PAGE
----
The present invention incorporates the concept of multiple users, hence multiple avatars, in a virtual reality world on the world wide web. These multiple avatars can see each other and interact with each other. The current technology allows users to chat or exchange voice via an Internet telephony technology or by way of written formats. Other forms of communication such as facial expressions, body language and numerous other forms of communication are expected as the transmission capacity of the web increases and are the subject of the present invention.
A critical problem in the implementation of using avatars as proxies is the latency involved in transmitting information between the avatar and the user who is controlling the avatar. In a world that is meant to simulate the "real" world, the interaction of two avatars can be significantly impacted and become cumbersome if, prior to any Movement or action, the avatar collects information, sends the information across the network with its associated delays to the user, the user processes the information, then the user sends the response to the avatar across the network with the associated delays. This latency causes jerky and unnatural actions and reactions of the avatars.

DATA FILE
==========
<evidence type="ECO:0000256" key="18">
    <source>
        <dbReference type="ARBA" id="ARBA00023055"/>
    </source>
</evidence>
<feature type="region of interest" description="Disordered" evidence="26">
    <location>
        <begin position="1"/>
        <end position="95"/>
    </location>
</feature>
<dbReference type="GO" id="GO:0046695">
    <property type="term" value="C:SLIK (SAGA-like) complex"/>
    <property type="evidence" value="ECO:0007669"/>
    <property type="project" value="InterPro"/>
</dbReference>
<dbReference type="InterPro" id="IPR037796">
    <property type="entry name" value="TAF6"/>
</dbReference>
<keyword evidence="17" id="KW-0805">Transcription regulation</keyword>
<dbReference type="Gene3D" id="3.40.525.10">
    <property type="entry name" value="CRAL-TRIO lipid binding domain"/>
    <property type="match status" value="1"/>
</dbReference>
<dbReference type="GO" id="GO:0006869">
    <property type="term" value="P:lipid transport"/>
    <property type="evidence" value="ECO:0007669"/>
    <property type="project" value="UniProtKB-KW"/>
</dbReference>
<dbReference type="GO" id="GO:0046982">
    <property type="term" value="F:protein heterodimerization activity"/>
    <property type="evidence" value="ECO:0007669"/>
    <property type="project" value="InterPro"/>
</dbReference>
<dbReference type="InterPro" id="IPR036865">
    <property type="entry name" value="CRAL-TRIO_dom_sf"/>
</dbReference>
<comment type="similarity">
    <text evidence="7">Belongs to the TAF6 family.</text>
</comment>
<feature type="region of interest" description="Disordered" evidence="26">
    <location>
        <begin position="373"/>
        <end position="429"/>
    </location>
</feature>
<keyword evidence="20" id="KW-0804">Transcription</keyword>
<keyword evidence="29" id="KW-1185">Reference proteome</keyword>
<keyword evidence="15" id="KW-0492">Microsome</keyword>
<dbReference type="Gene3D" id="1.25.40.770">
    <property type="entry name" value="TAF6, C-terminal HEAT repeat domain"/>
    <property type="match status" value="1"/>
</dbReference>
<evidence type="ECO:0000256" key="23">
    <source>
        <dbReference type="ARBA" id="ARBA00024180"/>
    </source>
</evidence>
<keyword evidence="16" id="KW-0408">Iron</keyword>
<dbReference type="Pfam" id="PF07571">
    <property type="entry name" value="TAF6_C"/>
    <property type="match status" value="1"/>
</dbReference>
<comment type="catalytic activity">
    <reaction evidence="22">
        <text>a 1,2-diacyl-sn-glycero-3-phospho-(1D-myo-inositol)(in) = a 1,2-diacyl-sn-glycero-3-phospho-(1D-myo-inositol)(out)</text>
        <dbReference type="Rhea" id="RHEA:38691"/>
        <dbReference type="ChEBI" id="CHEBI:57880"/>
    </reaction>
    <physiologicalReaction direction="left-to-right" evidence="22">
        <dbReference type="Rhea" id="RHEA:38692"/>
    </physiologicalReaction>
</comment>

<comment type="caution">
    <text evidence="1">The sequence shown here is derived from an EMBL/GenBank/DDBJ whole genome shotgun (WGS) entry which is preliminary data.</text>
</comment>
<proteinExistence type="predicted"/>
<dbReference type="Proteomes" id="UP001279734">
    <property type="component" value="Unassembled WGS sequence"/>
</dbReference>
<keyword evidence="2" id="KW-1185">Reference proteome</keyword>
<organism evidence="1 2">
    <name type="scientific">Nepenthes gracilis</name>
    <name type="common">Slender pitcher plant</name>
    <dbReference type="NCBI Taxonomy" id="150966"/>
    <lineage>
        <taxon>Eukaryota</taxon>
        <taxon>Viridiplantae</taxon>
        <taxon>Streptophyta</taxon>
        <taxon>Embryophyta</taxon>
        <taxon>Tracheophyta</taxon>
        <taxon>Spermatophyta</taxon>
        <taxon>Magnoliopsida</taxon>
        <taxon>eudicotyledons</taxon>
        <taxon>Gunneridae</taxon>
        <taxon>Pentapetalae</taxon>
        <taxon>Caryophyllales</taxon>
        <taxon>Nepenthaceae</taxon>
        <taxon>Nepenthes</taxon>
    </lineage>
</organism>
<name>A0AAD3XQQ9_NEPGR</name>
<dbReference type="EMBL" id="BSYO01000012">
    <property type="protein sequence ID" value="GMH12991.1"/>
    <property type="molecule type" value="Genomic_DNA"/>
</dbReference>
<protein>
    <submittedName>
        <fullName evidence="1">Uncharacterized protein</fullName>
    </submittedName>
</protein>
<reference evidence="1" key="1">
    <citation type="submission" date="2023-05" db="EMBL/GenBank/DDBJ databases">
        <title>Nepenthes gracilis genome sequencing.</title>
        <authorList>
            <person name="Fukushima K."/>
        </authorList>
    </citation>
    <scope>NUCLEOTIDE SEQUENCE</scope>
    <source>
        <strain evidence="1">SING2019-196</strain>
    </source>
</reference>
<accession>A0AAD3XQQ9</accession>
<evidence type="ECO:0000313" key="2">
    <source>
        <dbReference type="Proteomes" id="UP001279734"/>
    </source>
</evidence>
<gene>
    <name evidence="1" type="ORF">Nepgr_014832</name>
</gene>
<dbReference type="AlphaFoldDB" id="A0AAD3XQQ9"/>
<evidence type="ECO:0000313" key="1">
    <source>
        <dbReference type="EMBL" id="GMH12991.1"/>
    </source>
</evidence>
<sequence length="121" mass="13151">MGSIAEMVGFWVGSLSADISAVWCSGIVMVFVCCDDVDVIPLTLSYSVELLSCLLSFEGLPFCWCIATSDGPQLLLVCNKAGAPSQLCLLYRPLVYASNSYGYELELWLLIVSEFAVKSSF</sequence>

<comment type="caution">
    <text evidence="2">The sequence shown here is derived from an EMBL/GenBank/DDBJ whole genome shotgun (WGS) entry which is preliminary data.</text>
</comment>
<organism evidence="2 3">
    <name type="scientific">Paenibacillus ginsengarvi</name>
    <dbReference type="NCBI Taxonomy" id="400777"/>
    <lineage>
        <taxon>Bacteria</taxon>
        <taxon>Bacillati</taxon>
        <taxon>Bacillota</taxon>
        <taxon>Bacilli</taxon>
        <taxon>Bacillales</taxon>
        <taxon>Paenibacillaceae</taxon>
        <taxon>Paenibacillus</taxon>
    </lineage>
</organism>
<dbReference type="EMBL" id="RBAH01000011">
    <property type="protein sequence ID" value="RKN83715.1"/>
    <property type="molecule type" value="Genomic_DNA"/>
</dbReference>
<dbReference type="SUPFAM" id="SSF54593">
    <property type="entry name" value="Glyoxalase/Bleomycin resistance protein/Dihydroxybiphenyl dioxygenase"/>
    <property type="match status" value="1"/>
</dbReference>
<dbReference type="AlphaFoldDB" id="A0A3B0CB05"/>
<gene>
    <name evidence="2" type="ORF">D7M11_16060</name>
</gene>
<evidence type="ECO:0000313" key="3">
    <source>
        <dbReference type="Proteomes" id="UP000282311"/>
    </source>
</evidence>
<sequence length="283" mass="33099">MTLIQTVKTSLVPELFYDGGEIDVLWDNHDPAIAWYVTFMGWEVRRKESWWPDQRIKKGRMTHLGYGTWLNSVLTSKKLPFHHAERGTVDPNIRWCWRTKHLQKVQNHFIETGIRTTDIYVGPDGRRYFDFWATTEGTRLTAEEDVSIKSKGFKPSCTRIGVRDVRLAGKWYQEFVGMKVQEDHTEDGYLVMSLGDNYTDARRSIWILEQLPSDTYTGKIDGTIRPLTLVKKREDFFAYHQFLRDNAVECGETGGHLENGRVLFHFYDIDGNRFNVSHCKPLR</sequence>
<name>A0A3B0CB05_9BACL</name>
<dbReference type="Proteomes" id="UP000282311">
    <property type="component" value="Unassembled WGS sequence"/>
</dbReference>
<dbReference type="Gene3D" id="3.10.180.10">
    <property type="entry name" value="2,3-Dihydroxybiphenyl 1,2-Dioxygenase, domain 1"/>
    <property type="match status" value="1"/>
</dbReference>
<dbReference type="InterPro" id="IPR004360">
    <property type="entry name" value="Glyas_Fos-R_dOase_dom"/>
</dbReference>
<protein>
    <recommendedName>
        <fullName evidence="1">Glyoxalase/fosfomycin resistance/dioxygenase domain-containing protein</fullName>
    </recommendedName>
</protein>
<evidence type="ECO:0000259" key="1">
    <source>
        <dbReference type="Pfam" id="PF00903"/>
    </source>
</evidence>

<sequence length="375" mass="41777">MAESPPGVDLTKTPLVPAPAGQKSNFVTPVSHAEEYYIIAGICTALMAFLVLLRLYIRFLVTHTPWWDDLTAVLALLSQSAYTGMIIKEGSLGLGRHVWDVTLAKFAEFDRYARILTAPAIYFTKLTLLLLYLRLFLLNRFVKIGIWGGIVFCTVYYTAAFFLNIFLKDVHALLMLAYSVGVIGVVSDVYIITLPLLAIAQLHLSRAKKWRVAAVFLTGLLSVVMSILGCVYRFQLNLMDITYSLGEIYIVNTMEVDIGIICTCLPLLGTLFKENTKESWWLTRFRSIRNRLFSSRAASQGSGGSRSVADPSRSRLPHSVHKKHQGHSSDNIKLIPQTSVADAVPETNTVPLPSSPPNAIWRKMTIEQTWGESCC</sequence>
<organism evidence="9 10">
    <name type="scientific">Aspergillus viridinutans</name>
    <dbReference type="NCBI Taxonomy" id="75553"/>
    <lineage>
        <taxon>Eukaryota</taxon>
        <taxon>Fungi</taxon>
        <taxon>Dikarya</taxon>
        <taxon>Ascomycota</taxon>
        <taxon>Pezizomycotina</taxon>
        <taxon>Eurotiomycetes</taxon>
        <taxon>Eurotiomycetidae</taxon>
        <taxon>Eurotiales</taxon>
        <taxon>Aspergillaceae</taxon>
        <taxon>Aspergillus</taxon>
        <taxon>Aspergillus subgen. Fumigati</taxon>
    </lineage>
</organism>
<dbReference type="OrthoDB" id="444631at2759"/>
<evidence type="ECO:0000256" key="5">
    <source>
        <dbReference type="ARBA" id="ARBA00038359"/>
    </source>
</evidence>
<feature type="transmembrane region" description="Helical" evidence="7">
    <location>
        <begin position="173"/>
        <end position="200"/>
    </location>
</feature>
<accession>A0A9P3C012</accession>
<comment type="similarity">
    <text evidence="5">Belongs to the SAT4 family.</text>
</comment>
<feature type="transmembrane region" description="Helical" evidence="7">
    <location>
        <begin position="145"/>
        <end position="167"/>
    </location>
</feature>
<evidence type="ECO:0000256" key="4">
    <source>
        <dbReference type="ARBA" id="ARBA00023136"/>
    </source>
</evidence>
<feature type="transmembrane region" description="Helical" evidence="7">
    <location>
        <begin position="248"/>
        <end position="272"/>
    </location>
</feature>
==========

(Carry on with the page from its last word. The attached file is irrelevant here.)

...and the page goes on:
The present invention solves this problem by utilizing the programablity of the avatars using a programming language supported by VRML browsers. This programming language gives the creator of the avatar the ability to pre-program responses to certain stimuli such that the avatar can act autonomously from the user while concurrently sending the stimulus and the preprogrammed response to the user for additional reaction and verification.